Swami and Friends is a delightful novel written by R.K. Narayan that tells a story through the eyes of Swaminathan, a ten year old studying kid. Set in the 1930s in the small town of Malgudi in South India, Swami and Friends have been claimed by Graham Greene as
a book in ten thousand. R.K. Narayans pen has given immortality to the fictionalized town of Malgudi, on the bank of the rive Sarayu, a place where many of his later novels are set.
Swami and Friends is the story of idyllic childhood, when life for some lucky kids consists entirely of avoiding the homework and playing all the time in the street with friends. Swami is one such lucky boy, studying in standard 1 A, at Albert Mission High School. We are soon introduced to his class mates and they are a reasonable lot. Shankers specialty is to top every exam, the Pea and Somu occupy the middle positions but Mani is Swamis best friend who sits on the last bench and takes more than one year to clear some classes. Together Swami and Mani lord over the class and just barely manage to scrape past the exams. They live for summer vacations.
But this peaceful setting is disturbed occasionally by the stern headmaster of the school and sometimes by the religious study teacher, Ebenezar. Though real chaos happens when a new boy, Rajam, comes to study in Swamis class. Rajams father is the police commissioner of the town. In 1930, that would mean working for the British Government. After some scuffles that threaten to involve wooden clubs on Manis part and an air gun on Rajams, peace descends on 1 A again and Swami, Mani and Rajam become fast friends. We see them getting involved in forming a cricket club and harassing cart drivers.
But all good things come to an end, and Swami manages to get thrown out from his school. He participates or rather gets caught in Anti-British protests. Next day, when his headmaster tries to cane him, he runs away swearing he will never come back. His father is forced to change the school. Still, his friendship with Mani and Rajam totters along, till Swami manages to run away from the second school too. He feels that now there is nothing left but to run away from home also. Eventually Swami returns home, only to find one of those childhoods great calamities, lying in wait for him. The book ends on a bitter-sweet note.
The first thing in the favor of the book is that it is not at all moralistic and it does not have a sweet, happy ending. It is a flawed world in which Swami and his friends manage to have a great childhood.
The second best thing about the book is the excellent humor and the wonderful narration by R.K. Narayan. He manages to present such a fine picture of the world through Swamis eyes. Swami is particularly scared of math. One day, to top it all, in the summer vacation, Swamis father asks him to solve a sum which, involve finding the price of one mango if the price of 10 is given. For Swami it becomes a problem of ethics, and the information supplied in the question inadequate. He cannot answer the question till he knows whether the mangoes are raw or ripe and whether the price charged is just or not.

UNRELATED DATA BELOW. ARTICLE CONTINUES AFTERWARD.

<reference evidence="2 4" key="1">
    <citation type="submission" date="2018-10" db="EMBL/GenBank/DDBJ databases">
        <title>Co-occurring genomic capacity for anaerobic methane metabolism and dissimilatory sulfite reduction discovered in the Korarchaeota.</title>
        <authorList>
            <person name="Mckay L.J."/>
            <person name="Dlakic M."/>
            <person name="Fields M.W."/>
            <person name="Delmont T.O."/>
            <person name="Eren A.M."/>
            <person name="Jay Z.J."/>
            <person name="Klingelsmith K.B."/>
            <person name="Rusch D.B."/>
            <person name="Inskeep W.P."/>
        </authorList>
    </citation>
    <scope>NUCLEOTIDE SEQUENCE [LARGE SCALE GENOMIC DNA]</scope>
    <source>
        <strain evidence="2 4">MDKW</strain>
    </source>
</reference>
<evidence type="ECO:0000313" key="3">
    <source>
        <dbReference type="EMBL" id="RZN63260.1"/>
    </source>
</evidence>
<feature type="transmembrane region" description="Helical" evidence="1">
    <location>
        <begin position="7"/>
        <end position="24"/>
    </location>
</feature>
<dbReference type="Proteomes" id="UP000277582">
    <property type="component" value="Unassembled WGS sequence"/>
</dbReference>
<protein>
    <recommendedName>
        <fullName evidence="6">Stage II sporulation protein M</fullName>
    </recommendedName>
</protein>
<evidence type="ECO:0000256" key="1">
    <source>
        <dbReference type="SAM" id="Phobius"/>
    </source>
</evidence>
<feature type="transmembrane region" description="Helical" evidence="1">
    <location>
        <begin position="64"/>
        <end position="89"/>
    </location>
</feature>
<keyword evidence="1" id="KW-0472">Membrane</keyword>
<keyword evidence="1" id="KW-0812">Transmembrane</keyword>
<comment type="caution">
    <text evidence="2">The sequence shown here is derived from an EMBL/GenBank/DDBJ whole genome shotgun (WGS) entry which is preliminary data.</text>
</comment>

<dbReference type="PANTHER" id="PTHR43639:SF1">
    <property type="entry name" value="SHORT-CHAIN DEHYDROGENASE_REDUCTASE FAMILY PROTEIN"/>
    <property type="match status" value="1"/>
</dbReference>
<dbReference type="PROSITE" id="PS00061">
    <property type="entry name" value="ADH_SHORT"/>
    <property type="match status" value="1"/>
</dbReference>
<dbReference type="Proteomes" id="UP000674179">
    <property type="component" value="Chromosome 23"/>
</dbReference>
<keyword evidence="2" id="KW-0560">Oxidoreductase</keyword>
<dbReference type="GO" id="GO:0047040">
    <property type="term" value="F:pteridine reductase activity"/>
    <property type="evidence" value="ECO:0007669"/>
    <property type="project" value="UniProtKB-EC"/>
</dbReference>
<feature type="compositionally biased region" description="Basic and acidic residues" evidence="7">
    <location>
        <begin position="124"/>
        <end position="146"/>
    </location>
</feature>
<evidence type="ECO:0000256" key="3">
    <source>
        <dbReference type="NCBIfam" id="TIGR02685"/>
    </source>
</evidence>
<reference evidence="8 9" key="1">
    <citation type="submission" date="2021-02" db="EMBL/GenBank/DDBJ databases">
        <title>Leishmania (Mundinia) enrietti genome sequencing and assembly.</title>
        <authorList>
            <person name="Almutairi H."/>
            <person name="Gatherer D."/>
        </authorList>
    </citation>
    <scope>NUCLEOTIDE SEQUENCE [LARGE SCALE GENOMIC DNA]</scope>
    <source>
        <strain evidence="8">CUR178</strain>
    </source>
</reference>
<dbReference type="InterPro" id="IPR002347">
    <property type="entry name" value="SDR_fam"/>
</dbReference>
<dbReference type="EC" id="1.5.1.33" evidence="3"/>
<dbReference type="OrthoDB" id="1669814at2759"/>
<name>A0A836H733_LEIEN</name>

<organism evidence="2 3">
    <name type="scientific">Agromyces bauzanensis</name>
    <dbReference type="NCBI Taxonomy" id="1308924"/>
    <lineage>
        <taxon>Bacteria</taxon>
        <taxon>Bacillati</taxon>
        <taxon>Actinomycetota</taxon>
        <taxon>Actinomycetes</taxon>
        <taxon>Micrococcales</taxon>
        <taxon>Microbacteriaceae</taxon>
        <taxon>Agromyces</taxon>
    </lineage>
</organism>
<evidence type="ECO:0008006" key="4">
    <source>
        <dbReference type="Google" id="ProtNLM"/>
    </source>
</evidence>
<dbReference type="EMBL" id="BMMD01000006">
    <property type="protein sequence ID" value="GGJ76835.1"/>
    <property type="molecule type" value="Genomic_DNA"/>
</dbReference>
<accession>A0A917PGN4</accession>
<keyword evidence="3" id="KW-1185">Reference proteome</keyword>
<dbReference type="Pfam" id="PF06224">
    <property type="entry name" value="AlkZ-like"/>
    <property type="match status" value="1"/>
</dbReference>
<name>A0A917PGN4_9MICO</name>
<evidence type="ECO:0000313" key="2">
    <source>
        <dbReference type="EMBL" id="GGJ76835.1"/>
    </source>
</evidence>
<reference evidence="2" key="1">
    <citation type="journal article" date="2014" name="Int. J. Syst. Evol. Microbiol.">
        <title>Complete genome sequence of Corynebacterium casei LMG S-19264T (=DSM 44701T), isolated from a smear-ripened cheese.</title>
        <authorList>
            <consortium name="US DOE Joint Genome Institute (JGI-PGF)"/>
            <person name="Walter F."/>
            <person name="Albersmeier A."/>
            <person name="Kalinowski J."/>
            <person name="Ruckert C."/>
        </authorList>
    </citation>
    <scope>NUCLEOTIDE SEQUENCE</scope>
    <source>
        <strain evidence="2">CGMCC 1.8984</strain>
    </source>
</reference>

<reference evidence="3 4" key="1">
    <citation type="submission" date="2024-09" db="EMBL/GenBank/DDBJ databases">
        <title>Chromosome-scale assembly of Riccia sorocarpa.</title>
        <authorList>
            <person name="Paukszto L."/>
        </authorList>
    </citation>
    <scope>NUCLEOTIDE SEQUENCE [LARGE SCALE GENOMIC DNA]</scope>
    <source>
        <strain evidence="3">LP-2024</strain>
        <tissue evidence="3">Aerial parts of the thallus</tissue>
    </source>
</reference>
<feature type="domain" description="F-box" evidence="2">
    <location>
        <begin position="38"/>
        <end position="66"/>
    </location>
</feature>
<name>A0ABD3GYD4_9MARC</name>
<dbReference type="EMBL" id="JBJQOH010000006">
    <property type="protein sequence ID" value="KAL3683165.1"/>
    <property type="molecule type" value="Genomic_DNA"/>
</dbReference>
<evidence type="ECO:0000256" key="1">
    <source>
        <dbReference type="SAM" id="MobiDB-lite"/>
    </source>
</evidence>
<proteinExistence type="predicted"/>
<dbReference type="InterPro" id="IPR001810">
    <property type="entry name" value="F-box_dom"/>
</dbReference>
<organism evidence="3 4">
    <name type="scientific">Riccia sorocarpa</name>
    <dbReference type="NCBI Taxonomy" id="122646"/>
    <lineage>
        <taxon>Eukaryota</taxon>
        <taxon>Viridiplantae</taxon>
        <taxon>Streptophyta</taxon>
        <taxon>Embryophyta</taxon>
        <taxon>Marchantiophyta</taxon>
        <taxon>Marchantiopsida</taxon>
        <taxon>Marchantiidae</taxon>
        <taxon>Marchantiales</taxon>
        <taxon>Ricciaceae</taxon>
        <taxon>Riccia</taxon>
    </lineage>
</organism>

Similarly hilarious is the situation when Swami, Mani and Rajam try writing a letter to Messer Binns in order to procure cricketing goods for MCC (Malgudi Cricket Club). But the situation becomes riotous when they get a reply from Binns in which he thanks them and would be obliged if the MCC made 25% of the payments beforehand. The kids for their life cannot figure what is obliged and what is 25% of what. After a lot of pondering they return the letter to Binns saying it must have reached them in error. Equally good is the portrayal of the adult world that consists of various parents, a few cart drivers and forest officers, from the childs point of view.
The characterization in the book the book is superb, all the children have a unique personality and you cannot confuse who is who. Mai is the daredevil, Rajam, though naughty, usually acts as a voice of caution and Swami a bit shy, but yet impish and impulsive. There are few adults in the novel but they are generally referred to as Swamis mother or granny or Rajams father and the like. They have been described from the point of view of children and they seem to be so big and scary most of the time.
My two teenaged nephews too have read this book and they often compare Swani with Calvin (of calvin and Hobbes fame) because mischief is the lifeblood of both but in the end they find Swami more timid of the two. For them, Calvin is the ultimate brat with Swami a close second.
The book is easy to read and the language is wonderful and brings alive the atmosphere of a sleepy, small town in rural India and the life of its inhabitants. Swami and Friends is a R. K. Narayan classic and my only complaint is that he wrote just one Swami book.
The one thing that could probably upset some is the caning involved in the school life, and though I strongly disagree with a practice, I had to remind myself that the book is set in 1930s.